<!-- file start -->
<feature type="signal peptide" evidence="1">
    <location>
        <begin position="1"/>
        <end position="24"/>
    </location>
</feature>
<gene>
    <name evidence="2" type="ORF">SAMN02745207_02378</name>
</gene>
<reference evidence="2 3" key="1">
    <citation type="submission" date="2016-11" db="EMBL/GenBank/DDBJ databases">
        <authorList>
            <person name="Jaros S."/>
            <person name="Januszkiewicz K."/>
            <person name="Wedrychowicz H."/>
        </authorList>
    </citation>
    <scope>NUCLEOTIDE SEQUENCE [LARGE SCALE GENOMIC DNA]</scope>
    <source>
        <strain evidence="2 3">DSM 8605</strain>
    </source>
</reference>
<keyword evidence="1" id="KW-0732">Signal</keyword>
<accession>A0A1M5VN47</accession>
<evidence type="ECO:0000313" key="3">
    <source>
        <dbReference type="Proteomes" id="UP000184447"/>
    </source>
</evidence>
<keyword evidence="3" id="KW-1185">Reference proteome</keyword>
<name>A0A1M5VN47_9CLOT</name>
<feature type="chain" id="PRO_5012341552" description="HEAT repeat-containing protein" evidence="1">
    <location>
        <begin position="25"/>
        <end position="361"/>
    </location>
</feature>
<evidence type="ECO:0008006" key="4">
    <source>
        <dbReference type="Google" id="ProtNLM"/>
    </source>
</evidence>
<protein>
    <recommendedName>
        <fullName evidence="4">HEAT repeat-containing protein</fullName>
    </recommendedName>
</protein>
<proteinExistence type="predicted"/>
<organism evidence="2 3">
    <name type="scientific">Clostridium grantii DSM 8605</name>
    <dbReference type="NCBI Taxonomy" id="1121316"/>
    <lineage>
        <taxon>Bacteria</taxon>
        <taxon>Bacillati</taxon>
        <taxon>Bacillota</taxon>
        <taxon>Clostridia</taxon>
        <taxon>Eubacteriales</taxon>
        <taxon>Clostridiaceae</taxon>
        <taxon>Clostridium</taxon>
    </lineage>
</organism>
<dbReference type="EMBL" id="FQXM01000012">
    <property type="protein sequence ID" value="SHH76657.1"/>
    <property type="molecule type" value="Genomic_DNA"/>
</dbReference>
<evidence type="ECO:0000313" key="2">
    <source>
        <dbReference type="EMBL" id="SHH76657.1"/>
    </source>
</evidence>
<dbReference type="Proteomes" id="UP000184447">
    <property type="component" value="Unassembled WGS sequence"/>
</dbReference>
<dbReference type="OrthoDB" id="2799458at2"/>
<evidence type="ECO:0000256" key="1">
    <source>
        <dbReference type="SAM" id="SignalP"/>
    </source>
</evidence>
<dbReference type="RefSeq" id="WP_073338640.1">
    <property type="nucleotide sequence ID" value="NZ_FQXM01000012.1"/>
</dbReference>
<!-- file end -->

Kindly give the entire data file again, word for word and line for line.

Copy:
<feature type="signal peptide" evidence="1">
    <location>
        <begin position="1"/>
        <end position="24"/>
    </location>
</feature>
<gene>
    <name evidence="2" type="ORF">SAMN02745207_02378</name>
</gene>
<reference evidence="2 3" key="1">
    <citation type="submission" date="2016-11" db="EMBL/GenBank/DDBJ databases">
        <authorList>
            <person name="Jaros S."/>
            <person name="Januszkiewicz K."/>
            <person name="Wedrychowicz H."/>
        </authorList>
    </citation>
    <scope>NUCLEOTIDE SEQUENCE [LARGE SCALE GENOMIC DNA]</scope>
    <source>
        <strain evidence="2 3">DSM 8605</strain>
    </source>
</reference>
<keyword evidence="1" id="KW-0732">Signal</keyword>
<accession>A0A1M5VN47</accession>
<evidence type="ECO:0000313" key="3">
    <source>
        <dbReference type="Proteomes" id="UP000184447"/>
    </source>
</evidence>
<keyword evidence="3" id="KW-1185">Reference proteome</keyword>
<name>A0A1M5VN47_9CLOT</name>
<feature type="chain" id="PRO_5012341552" description="HEAT repeat-containing protein" evidence="1">
    <location>
        <begin position="25"/>
        <end position="361"/>
    </location>
</feature>
<evidence type="ECO:0008006" key="4">
    <source>
        <dbReference type="Google" id="ProtNLM"/>
    </source>
</evidence>
<protein>
    <recommendedName>
        <fullName evidence="4">HEAT repeat-containing protein</fullName>
    </recommendedName>
</protein>
<proteinExistence type="predicted"/>
<organism evidence="2 3">
    <name type="scientific">Clostridium grantii DSM 8605</name>
    <dbReference type="NCBI Taxonomy" id="1121316"/>
    <lineage>
        <taxon>Bacteria</taxon>
        <taxon>Bacillati</taxon>
        <taxon>Bacillota</taxon>
        <taxon>Clostridia</taxon>
        <taxon>Eubacteriales</taxon>
        <taxon>Clostridiaceae</taxon>
        <taxon>Clostridium</taxon>
    </lineage>
</organism>
<dbReference type="EMBL" id="FQXM01000012">
    <property type="protein sequence ID" value="SHH76657.1"/>
    <property type="molecule type" value="Genomic_DNA"/>
</dbReference>
<evidence type="ECO:0000313" key="2">
    <source>
        <dbReference type="EMBL" id="SHH76657.1"/>
    </source>
</evidence>
<dbReference type="Proteomes" id="UP000184447">
    <property type="component" value="Unassembled WGS sequence"/>
</dbReference>
<dbReference type="OrthoDB" id="2799458at2"/>
<evidence type="ECO:0000256" key="1">
    <source>
        <dbReference type="SAM" id="SignalP"/>
    </source>
</evidence>
<dbReference type="RefSeq" id="WP_073338640.1">
    <property type="nucleotide sequence ID" value="NZ_FQXM01000012.1"/>
</dbReference>